Ask Wine Wizard

pH Adjustments Post-MLF

TroubleShooting

Dave Rearick — Roswell, Georgia asks,
Q

I harvested my first crop of Chardonel and Norton this year. Both had pH in the 4.0-4.24 range with total acidity (TA) around 8. After malolactic fermentation, my TAs were around 7, but the pH still stayed high. I’ve heavily sulfited to protect the wine, but I’m curious if you feel I should lower the pH prior to aging by adding tartaric acid, or just follow my SO2 and maybe adjust after six to nine months?

A
Absolutely, I would lower your pH prior to aging. No matter how high the TA is, if you’ve got a high pH as well, you are putting your wines at risk for premature oxidation and, most critically, are providing an environment that favors the growth of spoilage organisms. Bacteria enjoy higher pH environments, even with a relatively high TA. Exactly how much acid you will have to add is difficult to calculate because it depends on the buffering capacity of each individual wine. I would recommend adding 1 g/L, re-measuring your pH then re-tasting and adding more as you like, doing it incrementally — maybe at 0.3 g/L after that, or after seeing what 1 g/L got you. You want to get the acid reading into a safer range, but you certainly don’t want to overshoot. I would aim to get your pH down to at least 3.75 because at higher pHs, SO2 additions are less effective against microbes and oxidation.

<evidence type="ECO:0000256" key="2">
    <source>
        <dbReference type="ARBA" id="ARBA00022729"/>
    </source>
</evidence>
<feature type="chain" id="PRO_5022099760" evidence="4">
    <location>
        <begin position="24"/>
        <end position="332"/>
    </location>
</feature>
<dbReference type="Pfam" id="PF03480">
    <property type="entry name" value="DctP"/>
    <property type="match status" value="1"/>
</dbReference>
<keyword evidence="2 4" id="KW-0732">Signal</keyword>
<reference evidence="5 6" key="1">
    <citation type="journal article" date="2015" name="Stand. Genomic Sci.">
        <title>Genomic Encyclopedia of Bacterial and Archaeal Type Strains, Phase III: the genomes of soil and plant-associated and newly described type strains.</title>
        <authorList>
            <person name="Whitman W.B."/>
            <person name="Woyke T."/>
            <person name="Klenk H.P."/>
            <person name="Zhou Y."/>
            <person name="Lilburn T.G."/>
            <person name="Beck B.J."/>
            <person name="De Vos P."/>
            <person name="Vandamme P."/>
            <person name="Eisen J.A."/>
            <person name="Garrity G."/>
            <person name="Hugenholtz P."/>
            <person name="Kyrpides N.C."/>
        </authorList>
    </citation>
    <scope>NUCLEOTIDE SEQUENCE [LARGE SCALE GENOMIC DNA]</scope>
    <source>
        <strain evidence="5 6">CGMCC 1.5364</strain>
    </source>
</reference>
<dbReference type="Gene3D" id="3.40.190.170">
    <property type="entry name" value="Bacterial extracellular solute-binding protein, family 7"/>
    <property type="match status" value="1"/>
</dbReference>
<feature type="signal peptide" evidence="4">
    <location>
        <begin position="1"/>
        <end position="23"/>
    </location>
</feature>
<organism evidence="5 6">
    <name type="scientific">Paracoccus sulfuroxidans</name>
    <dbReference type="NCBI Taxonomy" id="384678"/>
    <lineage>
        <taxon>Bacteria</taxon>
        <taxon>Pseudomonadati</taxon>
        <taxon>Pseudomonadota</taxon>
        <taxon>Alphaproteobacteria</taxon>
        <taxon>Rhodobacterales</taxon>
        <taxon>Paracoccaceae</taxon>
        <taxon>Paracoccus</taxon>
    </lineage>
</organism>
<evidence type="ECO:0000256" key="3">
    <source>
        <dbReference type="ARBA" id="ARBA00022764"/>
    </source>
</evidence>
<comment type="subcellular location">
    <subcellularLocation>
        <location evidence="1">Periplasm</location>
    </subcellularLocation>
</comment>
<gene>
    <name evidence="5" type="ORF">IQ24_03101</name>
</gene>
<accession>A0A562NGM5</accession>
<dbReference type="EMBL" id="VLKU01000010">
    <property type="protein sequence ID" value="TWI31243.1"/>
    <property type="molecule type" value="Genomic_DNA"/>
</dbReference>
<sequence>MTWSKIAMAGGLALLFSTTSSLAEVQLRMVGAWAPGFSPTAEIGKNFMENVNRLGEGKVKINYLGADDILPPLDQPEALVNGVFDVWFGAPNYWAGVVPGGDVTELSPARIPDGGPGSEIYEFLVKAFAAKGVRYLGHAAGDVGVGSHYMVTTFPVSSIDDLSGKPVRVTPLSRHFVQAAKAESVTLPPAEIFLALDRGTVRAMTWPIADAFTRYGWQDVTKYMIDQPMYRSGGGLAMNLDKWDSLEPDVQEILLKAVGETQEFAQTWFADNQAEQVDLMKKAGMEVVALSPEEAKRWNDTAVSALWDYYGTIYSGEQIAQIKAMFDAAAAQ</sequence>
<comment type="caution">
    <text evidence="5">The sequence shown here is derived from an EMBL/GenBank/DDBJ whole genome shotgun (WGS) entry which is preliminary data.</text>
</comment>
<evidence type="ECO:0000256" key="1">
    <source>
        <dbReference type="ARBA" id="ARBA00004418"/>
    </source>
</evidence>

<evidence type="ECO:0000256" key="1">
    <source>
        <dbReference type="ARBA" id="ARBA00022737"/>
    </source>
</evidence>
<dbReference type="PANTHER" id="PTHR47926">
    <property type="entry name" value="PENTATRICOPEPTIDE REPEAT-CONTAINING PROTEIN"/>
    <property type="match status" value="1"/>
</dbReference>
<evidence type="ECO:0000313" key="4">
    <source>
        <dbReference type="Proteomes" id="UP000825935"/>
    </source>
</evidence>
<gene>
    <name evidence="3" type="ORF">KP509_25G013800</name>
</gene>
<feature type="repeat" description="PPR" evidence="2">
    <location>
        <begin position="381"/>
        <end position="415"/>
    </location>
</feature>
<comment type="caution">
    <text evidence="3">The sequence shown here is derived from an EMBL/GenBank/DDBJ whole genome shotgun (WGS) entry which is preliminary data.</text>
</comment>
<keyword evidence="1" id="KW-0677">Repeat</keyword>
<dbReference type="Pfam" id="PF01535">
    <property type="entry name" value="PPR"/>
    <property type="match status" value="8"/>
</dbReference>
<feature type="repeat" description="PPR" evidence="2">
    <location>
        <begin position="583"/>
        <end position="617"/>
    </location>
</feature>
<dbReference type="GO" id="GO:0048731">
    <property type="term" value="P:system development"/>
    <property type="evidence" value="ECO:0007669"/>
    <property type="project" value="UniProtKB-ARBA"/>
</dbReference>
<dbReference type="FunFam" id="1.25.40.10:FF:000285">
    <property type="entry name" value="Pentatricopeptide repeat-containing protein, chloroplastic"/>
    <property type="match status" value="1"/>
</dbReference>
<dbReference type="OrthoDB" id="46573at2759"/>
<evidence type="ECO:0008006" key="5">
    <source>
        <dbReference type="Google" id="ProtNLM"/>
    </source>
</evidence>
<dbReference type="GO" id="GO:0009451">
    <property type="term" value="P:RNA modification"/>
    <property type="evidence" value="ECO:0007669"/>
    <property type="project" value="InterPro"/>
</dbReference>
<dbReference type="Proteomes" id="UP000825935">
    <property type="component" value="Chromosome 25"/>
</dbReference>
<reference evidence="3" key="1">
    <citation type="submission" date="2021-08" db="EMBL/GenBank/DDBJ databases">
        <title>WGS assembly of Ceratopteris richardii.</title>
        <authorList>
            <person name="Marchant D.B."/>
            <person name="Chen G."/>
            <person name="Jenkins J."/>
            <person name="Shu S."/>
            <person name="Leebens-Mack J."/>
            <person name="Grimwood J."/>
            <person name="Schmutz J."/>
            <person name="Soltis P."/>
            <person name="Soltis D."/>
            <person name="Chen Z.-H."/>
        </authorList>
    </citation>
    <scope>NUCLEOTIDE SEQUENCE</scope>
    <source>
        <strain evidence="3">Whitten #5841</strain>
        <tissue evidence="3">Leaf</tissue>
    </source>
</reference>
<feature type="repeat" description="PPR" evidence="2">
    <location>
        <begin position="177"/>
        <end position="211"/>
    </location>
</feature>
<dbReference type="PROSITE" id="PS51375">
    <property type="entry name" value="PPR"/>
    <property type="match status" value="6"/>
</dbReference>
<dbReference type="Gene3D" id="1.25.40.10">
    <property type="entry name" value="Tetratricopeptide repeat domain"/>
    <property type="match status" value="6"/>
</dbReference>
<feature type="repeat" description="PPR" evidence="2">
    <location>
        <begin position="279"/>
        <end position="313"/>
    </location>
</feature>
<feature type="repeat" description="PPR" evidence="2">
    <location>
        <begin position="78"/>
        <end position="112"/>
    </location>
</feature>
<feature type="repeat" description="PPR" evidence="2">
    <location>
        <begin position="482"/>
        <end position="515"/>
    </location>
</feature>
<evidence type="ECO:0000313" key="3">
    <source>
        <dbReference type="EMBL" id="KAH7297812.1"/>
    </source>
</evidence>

Response by Alison Crowe.